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The veins around the anus drain into larger veins that carry the blood through the liver and up to the heart. This part of the system of large veins has no valves in it, and the whole weight of the blood bears down on the lowest veins in the system, that tend to stretch. Anything restricting the free upward flow of blood through these veins leads to an increase in pressure in them. This is why haemorrhoids are so common in pregnancy.

Do you have a low fibre diet?

What is fibre?
Dietary fibre is the undigested remains of plant materials, particularly indigestible plant carbohydrates (i.e. the non-starch polysaccharides). Fibre is found only in foods derived from plants, and all plant food provides some fibre; how much depends on whether it has been processed. Unpeeled fruit and vegetables and whole meal or whole-grain cereal foods (which still contain the outer layers of the grain) will provide the most. For example, brown rice can contain seven times more fibre than white rice. The exact balance of the various components of dietary fibre (cellulose, hemicelluloses, pectin and lignin) varies between foods.

Soluble and insoluble fibre
Dietary fibre can be soluble or insoluble. Soluble fibre dissolves in the gut, to form a viscous gel that slows down the release of some nutrients, particularly the sugar glucose, into the bloodstream; it is therefore good for diabetics. It can also reduce the risk of heart disease, by reducing blood cholesterol levels. Soluble fibre is present in fruit, vegetables, pulses (e.g. kidney beans, baked beans, lentils) and foods containing oats, barley or rye. Insoluble fibre has a sponge-like effect in the gut, soaking up water and swelling in size. This effect produces a feeling of fullness and adds bulk to the gut contents, making waste matter heavier and speeding it through the large intestine, and thus reducing the risk of constipation, and possibly even cancers of the digestive system. Cereal and grain products (e.g. bread, flour, breakfast cereals, rice, pasta), especially whole meal varieties, and fibrous vegetables (e.g. carrots and celery) are primary sources of insoluble fibre.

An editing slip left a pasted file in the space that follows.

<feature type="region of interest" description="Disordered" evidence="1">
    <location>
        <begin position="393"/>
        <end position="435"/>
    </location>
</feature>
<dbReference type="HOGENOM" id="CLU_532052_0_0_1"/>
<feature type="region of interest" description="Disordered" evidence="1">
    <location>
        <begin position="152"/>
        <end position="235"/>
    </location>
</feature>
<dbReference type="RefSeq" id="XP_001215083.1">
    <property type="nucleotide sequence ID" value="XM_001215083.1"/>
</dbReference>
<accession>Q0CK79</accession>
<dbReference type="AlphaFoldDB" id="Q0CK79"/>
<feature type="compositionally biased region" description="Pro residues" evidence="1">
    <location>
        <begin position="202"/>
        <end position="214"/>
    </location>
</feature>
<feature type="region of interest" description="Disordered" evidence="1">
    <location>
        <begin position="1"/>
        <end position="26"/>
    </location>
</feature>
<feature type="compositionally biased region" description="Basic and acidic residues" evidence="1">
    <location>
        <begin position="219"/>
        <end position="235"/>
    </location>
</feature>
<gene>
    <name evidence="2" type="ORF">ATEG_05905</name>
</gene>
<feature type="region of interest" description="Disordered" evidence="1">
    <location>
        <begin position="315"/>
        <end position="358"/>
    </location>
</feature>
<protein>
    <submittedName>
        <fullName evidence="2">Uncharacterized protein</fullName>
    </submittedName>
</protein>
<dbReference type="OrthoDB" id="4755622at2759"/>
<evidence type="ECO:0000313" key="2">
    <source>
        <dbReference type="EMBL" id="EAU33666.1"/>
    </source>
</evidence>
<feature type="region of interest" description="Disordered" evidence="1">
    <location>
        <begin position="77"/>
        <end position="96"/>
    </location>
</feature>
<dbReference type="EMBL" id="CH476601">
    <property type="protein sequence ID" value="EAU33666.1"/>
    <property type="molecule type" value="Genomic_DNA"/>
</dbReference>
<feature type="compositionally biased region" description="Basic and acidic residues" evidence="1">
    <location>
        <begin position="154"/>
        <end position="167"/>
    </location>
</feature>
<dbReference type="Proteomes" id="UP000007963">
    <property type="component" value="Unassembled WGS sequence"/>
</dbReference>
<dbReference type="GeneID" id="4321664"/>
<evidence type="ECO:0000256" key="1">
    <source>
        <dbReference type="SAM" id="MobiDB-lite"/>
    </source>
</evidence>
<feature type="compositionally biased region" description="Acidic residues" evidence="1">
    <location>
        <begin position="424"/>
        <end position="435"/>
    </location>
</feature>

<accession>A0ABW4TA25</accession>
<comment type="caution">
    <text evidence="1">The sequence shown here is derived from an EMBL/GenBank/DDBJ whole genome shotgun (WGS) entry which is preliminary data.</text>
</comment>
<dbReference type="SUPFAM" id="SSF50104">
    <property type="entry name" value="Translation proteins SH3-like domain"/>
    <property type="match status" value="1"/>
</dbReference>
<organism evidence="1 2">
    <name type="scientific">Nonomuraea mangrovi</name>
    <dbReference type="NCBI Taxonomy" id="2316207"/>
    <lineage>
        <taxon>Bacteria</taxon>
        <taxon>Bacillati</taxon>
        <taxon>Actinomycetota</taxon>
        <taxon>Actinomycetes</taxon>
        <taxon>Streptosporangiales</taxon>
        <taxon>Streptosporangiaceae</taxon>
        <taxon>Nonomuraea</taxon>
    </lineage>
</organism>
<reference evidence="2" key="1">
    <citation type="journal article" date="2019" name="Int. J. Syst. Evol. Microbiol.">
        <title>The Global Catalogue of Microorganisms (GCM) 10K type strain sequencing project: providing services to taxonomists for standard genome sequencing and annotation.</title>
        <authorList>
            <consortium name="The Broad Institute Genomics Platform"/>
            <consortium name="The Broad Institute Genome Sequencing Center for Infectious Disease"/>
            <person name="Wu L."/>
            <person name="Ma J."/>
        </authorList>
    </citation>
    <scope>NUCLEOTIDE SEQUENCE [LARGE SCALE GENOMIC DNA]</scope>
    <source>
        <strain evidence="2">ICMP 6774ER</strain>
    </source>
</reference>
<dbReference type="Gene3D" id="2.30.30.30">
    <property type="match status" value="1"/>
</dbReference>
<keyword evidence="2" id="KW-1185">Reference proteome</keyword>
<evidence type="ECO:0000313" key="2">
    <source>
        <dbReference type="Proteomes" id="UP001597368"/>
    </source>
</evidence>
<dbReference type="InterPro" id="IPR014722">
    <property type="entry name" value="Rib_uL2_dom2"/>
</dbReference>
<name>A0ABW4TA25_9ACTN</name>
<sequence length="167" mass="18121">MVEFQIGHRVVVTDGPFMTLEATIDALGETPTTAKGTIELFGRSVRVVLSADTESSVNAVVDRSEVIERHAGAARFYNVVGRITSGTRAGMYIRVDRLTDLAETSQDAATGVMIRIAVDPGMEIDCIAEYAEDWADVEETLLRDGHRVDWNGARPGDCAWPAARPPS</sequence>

Fibre is good for us
Unlike, sugar, salt and fat, fibre is something most people should eat more of. The overall nutritional balance of our diets could be improved just by eating a few more high-fibre foods. However, fibre in an isolated form such as bran (the outer layers of cereal grain, which are removed when grain is milled such as in the preparation of white rice or white flour) is not the answer because bran can actually reduce the absorption of minerals. Fibre is thought to be far more beneficial if it is consumed as an integral part of food, rather than as bran supplements or fibre-containing drinks.

 Sources of dietary fibre

Wholemeal bread, 
Wholewheat pasta, 
Dried apricots, 
Baked beans, 
Jacket potato, 
All-bran breakfast cereal.

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